I’ve been hearing more and more frequently lately that in order to be happy, one must find their true calling in life, and then make a career out of it. If you love cycling, then you need a bike repair shop! If you love decorating your home, you need an interior design consulting job! If you have Bieber Fever, you should monetize that with a blog! It seems at every conference I go to, this comes up, especially in startup circles. I’ve lost count of how many people quote Confucius:
Do something you love and you will never work a day in your life.
It sounds great! But I’ve had a hard time buying it. Partly because, if I’m honest, I don’t have one passion. I’m not even sure I’d call my interests ‘passions’. I enjoy my job, but after 10 years it has lost some of it’s luster. I suspect anything else I did would probably suffer the same problem in a few years. I sometimes wish I could be happy doing one thing every day, but the reality is that I’m easily bored. The hobbies I enjoy would probably turn into grunt work pretty quickly if I was doing them full-time, because mastery leads to a lack of challenge.
I’ve hunted and pecked around lots of ideas over the years. In addition to my freelance design business, which has been my only constant, I’ve started a t-shirt ecommerce site, a web hosting company, built out an agency within a consulting company, flopped one software startup, am actually close to a beta in another software startup, partnered up with a group of inventors to patent and license new consumer products, and most recently applied to be a food vendor at the Texas State Fair.
In discussing this issue a few weeks ago with a friend, she remarked that maybe starting businesses was my passion. It would sure seem so! However, writing partnership agreements and creating LLCs and issuing stock and building pitches and presentations and raising money is the part I enjoy least. It’s merely a means to an end – the necessary hurdles to jump to get to where you want to be.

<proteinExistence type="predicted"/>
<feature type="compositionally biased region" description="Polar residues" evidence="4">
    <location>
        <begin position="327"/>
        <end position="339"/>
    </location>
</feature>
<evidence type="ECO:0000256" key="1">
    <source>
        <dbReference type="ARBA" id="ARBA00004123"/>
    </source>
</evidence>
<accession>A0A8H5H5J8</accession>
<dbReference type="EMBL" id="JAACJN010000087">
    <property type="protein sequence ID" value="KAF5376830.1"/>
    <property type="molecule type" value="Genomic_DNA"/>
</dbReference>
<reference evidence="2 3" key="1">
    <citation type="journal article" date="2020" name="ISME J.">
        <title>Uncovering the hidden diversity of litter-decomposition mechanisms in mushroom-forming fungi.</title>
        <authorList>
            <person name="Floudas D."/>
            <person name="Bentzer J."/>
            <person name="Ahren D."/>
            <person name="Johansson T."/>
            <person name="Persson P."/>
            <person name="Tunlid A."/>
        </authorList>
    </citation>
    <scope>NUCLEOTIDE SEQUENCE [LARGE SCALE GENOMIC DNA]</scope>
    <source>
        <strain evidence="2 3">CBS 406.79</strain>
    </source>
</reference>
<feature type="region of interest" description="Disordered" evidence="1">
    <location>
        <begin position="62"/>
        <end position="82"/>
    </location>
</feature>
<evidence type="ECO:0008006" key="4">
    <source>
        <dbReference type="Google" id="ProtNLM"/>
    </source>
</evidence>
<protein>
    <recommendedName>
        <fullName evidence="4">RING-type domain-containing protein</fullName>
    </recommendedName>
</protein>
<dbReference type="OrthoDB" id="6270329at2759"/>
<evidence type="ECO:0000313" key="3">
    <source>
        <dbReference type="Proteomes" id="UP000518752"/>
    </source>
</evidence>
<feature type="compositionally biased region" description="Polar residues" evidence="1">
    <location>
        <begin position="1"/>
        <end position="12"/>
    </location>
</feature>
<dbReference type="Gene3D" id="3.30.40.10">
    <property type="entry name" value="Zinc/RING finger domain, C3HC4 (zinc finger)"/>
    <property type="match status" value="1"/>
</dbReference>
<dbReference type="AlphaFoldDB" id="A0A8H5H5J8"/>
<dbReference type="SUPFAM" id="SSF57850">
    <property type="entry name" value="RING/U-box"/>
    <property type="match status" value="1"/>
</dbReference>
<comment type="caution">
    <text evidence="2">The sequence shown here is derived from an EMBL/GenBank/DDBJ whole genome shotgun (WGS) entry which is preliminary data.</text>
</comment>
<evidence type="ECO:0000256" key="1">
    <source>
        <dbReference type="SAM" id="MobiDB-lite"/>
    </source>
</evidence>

So far, none of my investments in all these other businesses have paid off big. A few feel close, and my goal is to be able to redirect my attention away from hourly billing of clients and toward selling widgets, but I’m not there yet. But even if I do get there, I fully expect I’ll be looking for the next thing a couple years later. If you asked me where I see myself in 5 or 10 years, first I’d call you on a bullshit question, and then I’d tell you I honestly don’t know. It’s impossible for me to plan that far ahead, because I’m not doing anything right now that I want to be doing 10 years from now. So far, I’ve simply jumped in and out of opportunities as they present themselves, and who knows what will present itself tomorrow.
I’ve been giving it a lot of thought lately though, and I think I’ve been looking at it the wrong way. In fact, I think most people are looking at it the wrong way. If we define our happiness by what we do, and insist everyone do what makes them happy, we’d have no janitors, no technical support reps, and no one behind the counter at the DMV. I think more important than what we do is why we do it.
The common thread behind all of my ventures is problem solving. Designing anything is a creative problem solving challenge. So is building software to fix a pain point people are willing to pay for. So is inventing new consumer goods that are better than what we had before. So is creating new fried concoctions that are unique and won’t make you feel sick.
If I had no education and the work I could find was as a janitor, I think I could still be happy doing that for a time so long as I had the freedom to innovate how it was done. What’s most efficient? What cleaning products work best? What bits of information are in people’s trash that I can use for blackmail? You know, problem solving! Of course, this only lasts for so long. Once the problems have been solved it’ll become mundane, but it’s okay to be in search of ever new challenges.
I think we have to find the why in what we do, and that’s the real key. If you love to bake brownies that’s great, but it’s probably not right as a career option. Why do you like baking brownies? Figure out what is rewarding to your brain, and then mold your skills and job to that reward. Tell your boss you’d like a happiness raise – not money, but a new way of working. If you can’t get it in your current job, maybe then look for another one that will fit you better.
So if you’re not happy doing what you do, it’s understandable that you would want to do something completely different. Heck, I sometimes have dreams about joining the coast guard and being a helicopter pilot, which is pretty much polar opposite to sitting behind a computer designing websites (and if the pay was in any way comparable I might actually do it). But if you don’t understand why something appeals to you, you could very well hate the new career in a few years too. Ideally, we can simply find ways to make whatever vocation we find ourselves in interesting and rewarding.
Note: I realize at this point that there’s an implied premise here that work is the key to happiness. That’s not a premise I would agree with, but I see it as a component of a fulfilling life. More on that in a future post.